Tuesday, July 21, 2009

The EOTWQ Wears Its Disappointment Like A Badge Of Honour

1] The actor Nigel Havers is pictured here showing off the tattoo he had inscribed on his arm for the BBC4 'twixt-comedy-and-chat show, I've Never Seen Star Wars, in which Marcus Brigstocke invites out-of-touch celebrities to sample staples of prole, youth or cognoscenti culture they'd hitherto avoided or about which they'd dwelt in blissful ignorance. In a memorable display of damn good sportness, Havers got a tat, found that he adored The Simpsons, was pleasantly surprised by a Big Mac, and HERE found a route into The Smiths. Naturally, such a high-concept show had me considering what might be the gaps in my own popular culture experience, although I get little further than the title because I actually have never seen Star Wars.
So Question 1: Dislocation - which apparently essential cultural experience, one that simply everyone else has done/read/watched/tasted/etc, has managed to pass you by?

2] Still with BBC4-related quizzery: last year, back in the days when I (shudder) contributed to Guardian blogs other than RR, there was a film blog asking for suggestions of "TV shows you'd like to see re-made for the big screen." The idea I posted was "Flight Of The Conchords: The Musical - directed by Michel Gondry." Many months later, I sat down to watch an episode of the second FOTC series, and the director was of course Michel Gondry. Now, it's not likely anyone got this idea from my one post on that Guardian blog but I did wonder about what the process and resulting kudos might have been if I'd been more active in turning my idea into this actual (if relatively small) cultural product.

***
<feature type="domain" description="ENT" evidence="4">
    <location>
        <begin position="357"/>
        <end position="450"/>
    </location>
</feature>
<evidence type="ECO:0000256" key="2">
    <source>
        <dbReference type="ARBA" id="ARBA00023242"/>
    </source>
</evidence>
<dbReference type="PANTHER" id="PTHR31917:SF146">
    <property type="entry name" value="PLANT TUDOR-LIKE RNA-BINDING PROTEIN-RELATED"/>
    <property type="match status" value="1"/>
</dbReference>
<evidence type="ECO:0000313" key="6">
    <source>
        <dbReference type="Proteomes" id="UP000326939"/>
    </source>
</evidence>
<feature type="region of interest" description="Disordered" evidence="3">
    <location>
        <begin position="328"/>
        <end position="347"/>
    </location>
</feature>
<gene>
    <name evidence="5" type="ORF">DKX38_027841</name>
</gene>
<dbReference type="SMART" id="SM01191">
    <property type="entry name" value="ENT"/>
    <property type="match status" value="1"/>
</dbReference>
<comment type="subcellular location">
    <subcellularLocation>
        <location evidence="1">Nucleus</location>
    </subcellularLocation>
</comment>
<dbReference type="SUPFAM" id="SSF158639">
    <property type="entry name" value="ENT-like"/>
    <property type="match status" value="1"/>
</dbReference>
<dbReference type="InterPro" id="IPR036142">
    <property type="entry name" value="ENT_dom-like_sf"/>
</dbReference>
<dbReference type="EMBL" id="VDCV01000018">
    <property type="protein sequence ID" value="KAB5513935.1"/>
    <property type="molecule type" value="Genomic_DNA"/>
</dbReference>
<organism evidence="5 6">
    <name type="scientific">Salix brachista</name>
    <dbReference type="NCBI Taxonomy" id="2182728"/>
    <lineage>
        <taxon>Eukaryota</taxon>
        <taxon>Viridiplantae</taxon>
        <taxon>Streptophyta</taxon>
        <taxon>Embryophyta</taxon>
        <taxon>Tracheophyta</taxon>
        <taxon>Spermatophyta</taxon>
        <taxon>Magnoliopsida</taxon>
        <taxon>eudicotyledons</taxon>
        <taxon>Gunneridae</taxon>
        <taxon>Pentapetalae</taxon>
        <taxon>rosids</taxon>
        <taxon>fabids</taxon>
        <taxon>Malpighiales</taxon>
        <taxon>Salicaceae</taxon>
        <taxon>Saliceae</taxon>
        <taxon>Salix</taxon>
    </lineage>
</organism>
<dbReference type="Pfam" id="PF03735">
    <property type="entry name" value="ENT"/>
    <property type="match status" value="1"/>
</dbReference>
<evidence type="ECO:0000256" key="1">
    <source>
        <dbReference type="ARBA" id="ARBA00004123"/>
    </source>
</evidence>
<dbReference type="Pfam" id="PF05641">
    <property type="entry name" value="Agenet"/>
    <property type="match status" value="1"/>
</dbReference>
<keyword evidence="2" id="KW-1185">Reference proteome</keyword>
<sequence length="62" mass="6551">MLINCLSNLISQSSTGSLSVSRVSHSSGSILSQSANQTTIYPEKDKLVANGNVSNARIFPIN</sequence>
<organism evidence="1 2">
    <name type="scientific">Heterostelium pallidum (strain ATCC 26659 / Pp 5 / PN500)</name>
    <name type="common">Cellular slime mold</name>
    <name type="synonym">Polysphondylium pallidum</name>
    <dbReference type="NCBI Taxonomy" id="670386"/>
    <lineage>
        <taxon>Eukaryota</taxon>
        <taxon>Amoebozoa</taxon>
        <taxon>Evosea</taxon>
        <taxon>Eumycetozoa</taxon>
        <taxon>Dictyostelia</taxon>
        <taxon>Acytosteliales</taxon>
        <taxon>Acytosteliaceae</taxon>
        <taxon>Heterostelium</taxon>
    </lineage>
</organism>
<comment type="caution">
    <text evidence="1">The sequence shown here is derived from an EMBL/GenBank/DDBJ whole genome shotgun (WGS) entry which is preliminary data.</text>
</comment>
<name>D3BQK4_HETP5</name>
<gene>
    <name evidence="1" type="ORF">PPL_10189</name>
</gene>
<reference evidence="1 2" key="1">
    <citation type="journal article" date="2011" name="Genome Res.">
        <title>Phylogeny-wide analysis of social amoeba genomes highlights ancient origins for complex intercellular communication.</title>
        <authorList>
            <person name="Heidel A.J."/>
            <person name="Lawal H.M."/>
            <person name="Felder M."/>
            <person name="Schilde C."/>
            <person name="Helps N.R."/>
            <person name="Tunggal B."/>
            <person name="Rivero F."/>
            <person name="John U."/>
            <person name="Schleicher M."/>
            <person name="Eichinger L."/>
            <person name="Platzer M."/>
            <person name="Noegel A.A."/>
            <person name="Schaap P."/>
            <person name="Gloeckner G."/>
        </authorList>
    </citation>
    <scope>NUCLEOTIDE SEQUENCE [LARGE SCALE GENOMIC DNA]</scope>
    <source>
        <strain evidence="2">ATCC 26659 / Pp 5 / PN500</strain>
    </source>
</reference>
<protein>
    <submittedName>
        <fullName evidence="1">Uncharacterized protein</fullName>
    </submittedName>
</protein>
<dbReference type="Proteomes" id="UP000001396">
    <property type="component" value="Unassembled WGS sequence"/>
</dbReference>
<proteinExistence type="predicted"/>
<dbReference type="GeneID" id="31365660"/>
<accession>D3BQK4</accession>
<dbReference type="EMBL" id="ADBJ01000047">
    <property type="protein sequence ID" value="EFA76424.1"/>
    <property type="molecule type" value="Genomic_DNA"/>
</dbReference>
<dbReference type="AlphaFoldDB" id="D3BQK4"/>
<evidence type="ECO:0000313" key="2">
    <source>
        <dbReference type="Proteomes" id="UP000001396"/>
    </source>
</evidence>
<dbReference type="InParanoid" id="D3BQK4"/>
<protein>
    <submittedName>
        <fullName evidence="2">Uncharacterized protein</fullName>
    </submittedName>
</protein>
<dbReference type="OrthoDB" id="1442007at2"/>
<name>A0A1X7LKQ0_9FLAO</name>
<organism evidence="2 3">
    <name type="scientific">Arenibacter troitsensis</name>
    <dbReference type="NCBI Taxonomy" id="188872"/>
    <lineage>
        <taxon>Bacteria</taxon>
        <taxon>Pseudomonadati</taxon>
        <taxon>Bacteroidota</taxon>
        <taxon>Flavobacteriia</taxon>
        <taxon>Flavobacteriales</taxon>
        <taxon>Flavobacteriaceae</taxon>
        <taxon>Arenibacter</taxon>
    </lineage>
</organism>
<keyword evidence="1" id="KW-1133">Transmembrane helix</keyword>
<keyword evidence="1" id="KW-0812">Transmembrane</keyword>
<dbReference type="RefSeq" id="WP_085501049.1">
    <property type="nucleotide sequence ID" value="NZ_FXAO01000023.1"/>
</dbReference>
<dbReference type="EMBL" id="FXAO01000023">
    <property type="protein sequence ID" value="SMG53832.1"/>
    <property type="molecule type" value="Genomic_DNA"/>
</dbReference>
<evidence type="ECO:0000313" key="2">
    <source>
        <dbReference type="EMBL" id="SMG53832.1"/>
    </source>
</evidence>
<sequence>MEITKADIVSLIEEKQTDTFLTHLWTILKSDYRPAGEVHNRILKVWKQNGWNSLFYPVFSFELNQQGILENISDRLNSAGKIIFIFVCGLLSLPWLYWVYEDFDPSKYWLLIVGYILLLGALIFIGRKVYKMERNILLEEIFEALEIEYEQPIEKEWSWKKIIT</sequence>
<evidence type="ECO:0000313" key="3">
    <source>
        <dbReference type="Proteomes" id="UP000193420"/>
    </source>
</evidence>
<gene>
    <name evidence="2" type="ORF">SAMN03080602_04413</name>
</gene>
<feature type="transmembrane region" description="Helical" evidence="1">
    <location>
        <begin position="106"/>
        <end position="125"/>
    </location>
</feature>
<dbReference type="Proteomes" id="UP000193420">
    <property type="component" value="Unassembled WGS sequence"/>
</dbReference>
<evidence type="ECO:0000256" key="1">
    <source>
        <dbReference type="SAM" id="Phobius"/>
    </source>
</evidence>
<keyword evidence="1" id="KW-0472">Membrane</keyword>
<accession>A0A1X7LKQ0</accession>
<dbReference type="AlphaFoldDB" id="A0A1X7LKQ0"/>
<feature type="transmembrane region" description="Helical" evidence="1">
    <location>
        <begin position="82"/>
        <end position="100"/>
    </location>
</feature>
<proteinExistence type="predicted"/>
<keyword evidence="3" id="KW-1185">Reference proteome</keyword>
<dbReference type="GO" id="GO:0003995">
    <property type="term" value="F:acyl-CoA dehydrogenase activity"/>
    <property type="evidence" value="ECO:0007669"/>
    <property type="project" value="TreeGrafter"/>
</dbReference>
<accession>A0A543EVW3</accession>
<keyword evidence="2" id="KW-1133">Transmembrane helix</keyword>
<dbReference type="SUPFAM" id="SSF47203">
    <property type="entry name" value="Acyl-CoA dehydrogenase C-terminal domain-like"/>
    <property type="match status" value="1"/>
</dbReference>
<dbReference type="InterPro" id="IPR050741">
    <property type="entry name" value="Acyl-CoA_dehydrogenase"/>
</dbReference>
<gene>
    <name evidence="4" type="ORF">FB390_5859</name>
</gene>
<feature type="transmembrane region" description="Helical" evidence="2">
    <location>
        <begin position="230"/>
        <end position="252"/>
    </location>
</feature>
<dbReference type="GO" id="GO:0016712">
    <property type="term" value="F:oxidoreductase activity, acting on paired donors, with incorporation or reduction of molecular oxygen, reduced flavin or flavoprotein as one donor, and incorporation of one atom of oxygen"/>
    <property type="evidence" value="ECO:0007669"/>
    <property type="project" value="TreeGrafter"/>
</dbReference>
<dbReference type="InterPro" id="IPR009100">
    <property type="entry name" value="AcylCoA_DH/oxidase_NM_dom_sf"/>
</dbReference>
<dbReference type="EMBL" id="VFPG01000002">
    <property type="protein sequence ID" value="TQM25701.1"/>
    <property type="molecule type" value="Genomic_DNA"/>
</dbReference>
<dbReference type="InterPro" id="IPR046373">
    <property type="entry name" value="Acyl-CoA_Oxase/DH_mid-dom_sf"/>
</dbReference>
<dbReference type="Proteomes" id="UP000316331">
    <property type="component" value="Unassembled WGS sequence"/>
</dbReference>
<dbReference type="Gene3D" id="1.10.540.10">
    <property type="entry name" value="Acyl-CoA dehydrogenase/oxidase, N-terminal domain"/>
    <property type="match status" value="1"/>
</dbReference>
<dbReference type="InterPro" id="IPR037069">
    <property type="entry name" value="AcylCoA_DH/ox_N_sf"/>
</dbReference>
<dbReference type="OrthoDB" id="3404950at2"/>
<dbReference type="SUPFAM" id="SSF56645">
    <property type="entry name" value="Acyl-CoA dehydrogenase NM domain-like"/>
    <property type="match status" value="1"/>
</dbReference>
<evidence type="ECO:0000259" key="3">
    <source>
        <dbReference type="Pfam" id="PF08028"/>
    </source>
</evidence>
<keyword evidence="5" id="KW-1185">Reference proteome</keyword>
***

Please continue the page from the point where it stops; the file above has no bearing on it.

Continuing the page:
Thus Question 2: Voice In The Wilderness Which of your achievements should have guaranteed you riches, glory or fame were it not for the conspiracy of a mocking Universe?

3] This question rips off a question ejaydee posed on the mothership earlier, asking what is the thing people are least proud of having done. Since a particularly lurid confession might place the 'Spillers in exactly the same moral quandary as Montgomery Clift in I Confess, I'll adapt the question:
Question 3: Shame. (a)If you could erase one thing you have done in your past, what would it be? and (b) Which one thing could you have done that you most regret not having done?

4] It's not all about the politics of despair even in cruelty week, though. Question 4 sheds a little nightlight on the quiz.
Question 4. Fleeting Innocence You can answer this in your guise as a parent, grandparent or former child, or a combination - which is/was your favourite children's book?

5] In honour of the RR social and reflecting on the ale-laced memoirs of those who attended, as a follow-up to the discussions on dinner party politicking and etiquette in last week's EOTWQ, and because I bizarrely found myself at the Queen's garden party last Tuesday (the explanation of why I was there makes it less bizarre but it's too boring to go into right now), we close this oddly emo-flavoured quiz with a multiple choice.